Club Negril was a dive reggae bar on the corner of Second Ave and 12th Street. The occasion was my first look at hip-hop: Grand Wizard Theodore and the Fantastic Romantic MCs promised to “rock the house.” South Bronx meets the East Village.
If I’d learned anything about New York by that point, I knew not to arrive early for a nightclub performance. So I watched the late news and Johnny Carson’s opening monologue on my brand new b&w TV ($43 at Uncle Steve’s) before shoving off. The 14th Street bus deposited me two blocks from the bar just as the big clock on the Con Edison building silently pointed to midnight. Witching hour. It was unseasonably cold, clear, sometime in November or early December 1981.
Inside, Club Negril boasted a small stage, a compact dance floor, and a long bar. The décor consisted of Christmas lights and a few fake palm trees. The joint was packed with people, shrouded in smoke and dim yellow glow. I forked over a very reasonable $5 to the wary Rasta acting as sentry at the door. “Nah reggae tonight.”
The funky beat pulsating from the PA system sounded vaguely familiar and utterly foreign, exotic, at the same time. Literally the music here functioned as a siren song, sweeping any stragglers toward the dance floor, myself included, though up to that point I hadn’t seriously danced since the senior prom.
Recognizing the loopy bass line of “Flashlight” by Parliament, I tentatively swayed with the rhythm, rotating my broad shoulders to the beat. Surrounding me was a writhing sea of humanity, evenly split between the downtown set (white bohemians in their twenties) and the uptown crowd (black and Hispanic teenagers). For New York, in my admittedly brief experience, this ratio was extremely rare. Make no mistake: it was the music that put all of us at ease.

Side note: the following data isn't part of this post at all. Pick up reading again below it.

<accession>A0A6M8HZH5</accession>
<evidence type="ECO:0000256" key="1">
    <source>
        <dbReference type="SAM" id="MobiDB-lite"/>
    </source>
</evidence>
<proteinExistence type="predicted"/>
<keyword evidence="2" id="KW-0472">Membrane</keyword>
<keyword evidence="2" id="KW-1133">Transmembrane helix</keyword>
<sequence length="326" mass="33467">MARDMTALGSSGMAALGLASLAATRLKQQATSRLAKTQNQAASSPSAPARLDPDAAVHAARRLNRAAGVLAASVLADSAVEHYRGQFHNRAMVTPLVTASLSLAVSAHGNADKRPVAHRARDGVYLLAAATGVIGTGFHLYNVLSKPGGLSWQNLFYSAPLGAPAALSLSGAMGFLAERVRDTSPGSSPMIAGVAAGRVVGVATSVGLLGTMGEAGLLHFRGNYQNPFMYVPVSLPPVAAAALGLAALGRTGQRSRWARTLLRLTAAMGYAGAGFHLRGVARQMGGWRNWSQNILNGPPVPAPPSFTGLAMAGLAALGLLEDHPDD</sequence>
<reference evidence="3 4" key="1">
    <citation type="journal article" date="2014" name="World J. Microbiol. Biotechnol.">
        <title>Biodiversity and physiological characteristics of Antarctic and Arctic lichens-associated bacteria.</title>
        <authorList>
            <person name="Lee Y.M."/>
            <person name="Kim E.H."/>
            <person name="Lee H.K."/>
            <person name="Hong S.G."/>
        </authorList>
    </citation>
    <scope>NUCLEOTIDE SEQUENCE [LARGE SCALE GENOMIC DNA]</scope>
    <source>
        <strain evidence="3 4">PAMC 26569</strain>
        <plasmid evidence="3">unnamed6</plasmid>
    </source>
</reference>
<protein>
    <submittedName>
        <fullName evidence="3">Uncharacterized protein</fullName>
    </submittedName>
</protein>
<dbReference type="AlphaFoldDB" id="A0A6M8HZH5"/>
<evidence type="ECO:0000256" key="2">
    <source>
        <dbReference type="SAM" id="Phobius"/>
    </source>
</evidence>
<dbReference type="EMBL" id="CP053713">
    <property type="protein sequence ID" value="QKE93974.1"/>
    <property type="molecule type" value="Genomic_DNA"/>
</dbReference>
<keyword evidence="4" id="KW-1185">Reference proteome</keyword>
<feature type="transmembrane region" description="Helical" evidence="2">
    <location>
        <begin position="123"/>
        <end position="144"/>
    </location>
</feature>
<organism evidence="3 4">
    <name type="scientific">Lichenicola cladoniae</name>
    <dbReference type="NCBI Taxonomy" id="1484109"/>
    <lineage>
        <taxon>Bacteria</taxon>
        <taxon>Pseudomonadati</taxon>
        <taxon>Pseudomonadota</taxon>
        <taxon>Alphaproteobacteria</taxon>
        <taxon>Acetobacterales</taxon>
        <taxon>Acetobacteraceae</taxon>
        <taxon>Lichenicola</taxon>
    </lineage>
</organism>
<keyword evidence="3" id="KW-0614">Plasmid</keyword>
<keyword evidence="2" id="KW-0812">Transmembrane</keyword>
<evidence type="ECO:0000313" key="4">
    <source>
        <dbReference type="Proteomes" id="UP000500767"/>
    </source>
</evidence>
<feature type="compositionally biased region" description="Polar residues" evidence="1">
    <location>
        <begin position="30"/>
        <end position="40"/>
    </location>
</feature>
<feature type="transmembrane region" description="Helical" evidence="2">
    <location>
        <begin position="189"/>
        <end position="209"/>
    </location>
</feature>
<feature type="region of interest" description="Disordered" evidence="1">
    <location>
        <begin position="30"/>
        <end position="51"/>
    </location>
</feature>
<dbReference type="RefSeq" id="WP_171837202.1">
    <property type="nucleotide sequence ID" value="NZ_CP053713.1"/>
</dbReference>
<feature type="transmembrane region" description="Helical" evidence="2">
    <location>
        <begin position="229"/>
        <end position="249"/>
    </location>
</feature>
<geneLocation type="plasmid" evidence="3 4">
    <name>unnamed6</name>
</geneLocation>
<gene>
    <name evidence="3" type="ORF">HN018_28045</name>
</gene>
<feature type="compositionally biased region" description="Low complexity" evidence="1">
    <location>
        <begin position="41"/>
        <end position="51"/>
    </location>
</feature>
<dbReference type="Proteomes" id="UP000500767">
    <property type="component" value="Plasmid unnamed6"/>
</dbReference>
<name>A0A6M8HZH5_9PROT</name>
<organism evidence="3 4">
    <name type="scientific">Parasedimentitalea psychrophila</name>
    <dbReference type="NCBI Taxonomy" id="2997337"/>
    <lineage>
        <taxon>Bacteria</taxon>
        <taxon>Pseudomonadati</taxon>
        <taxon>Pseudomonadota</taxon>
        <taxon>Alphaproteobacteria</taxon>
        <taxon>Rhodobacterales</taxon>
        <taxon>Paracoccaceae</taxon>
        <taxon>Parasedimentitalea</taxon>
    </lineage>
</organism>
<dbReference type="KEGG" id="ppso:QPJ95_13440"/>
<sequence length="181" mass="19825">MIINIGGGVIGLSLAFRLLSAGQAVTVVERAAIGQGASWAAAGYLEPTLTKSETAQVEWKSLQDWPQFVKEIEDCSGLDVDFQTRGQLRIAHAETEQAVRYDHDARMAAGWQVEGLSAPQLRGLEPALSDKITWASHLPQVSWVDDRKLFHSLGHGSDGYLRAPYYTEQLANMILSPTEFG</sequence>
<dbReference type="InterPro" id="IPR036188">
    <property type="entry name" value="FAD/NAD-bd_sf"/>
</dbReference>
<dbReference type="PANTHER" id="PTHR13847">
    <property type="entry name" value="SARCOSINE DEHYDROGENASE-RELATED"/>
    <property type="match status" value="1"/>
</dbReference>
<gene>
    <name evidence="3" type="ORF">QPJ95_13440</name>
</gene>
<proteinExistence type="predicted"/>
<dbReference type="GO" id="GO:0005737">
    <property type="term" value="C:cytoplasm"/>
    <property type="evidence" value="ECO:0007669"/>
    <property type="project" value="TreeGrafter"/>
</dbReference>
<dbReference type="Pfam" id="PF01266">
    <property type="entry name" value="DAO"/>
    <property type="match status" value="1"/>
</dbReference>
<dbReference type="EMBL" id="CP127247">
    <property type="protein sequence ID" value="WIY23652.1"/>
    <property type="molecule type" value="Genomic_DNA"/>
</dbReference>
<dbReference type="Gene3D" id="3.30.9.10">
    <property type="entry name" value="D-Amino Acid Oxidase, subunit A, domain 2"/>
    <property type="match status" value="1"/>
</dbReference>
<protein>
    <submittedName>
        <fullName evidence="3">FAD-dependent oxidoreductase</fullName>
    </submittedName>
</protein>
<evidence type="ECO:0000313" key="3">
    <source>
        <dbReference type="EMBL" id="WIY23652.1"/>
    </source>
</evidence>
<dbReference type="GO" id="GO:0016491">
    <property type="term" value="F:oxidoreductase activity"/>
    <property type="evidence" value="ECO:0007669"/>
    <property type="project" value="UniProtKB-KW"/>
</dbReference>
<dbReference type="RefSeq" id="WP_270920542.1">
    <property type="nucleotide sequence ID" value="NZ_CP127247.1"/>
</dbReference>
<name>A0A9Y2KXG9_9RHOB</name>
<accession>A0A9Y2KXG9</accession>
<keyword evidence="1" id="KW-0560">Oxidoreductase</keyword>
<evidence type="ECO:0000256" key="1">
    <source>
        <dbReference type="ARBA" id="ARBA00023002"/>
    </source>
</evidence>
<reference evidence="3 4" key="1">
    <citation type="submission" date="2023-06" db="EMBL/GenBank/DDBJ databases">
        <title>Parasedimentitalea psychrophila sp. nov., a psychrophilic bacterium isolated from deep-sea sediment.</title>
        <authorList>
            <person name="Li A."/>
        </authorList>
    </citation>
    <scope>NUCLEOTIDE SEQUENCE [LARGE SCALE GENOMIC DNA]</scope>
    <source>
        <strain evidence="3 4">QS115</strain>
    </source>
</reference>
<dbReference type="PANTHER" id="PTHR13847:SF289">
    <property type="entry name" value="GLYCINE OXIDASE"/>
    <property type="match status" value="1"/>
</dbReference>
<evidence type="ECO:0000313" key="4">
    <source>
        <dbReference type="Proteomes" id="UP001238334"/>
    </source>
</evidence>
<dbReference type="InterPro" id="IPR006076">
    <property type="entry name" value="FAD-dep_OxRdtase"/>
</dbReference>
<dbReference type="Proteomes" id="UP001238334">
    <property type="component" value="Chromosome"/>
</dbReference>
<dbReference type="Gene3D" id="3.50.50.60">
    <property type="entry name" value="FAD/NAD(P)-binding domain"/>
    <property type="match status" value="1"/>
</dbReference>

Unlike the discos and rock clubs, where people essentially danced alone in a narcissistic trance, here everybody moved in tandem with everybody else in an ecstatic collective frenzy. Grand Wizard Theodore, a short, solidly built black guy maybe 20 years old, occupied center stage behind two turntables. The soulful groove emanating from the big speakers on either side of the room ebbed and flowed with the fluid assurance of a long-distance swimmer switching strokes in mid-stream. I’ve never felt so compelled to dance yet I kept stopping in my tracks, trying to divine the source of the celebratory, fresh sounds.
Just as I’d felt with Sonic Youth a few weeks previous, the earth seemed to shift under my shuffling feet. Only this wasn’t punk rock – it was a party. Theodore expertly manipulated the crowd’s energy with the records he played, dragging the needle back-and-forth in rhythmic scratches, teasing the dancers with climatic snatches – a honking gutbucket saxophone riff, a thunderous jungle drum break – that triggered mass hysteria.
Around 2:00 AM a space cleared at the lip of the stage for the five Fantastic Romantic MC’s. They were smooth and sure, rhyming in unison and individually, gamely attempting Temptations-style choreography, yet the rappers appeared as an afterthought, a sideshow to the three-ring circus. The main attraction was the DJ, not to mention the action on the dance floor.
At times during the night the dancers would intuitively pause and pull back, making space for the boogaloo crews to athletically twist and twirl their limbs in robotic contortions. But the vision that has stayed with me ever since is not this early sighting of break-dancers but rather the kids dancing around them. I loved the loose-limbed way the b-boys and fly girls bobbed and swayed. Unconsciously I soon found myself duplicating their moves. The sound of hip-hop stimulated a reflex I didn’t know I possessed.
When I reached 14th Street a few minutes after the show ended, the crosstown bus sat at the stop, engines idling, doors open — as if the driver was waiting for me. For the second time in the same night, miraculously, I managed to be in the right place at the right time. As the bus crept westward, I interpreted the evening as a hopeful omen. I couldn’t help thinking that my luck had turned. Finally.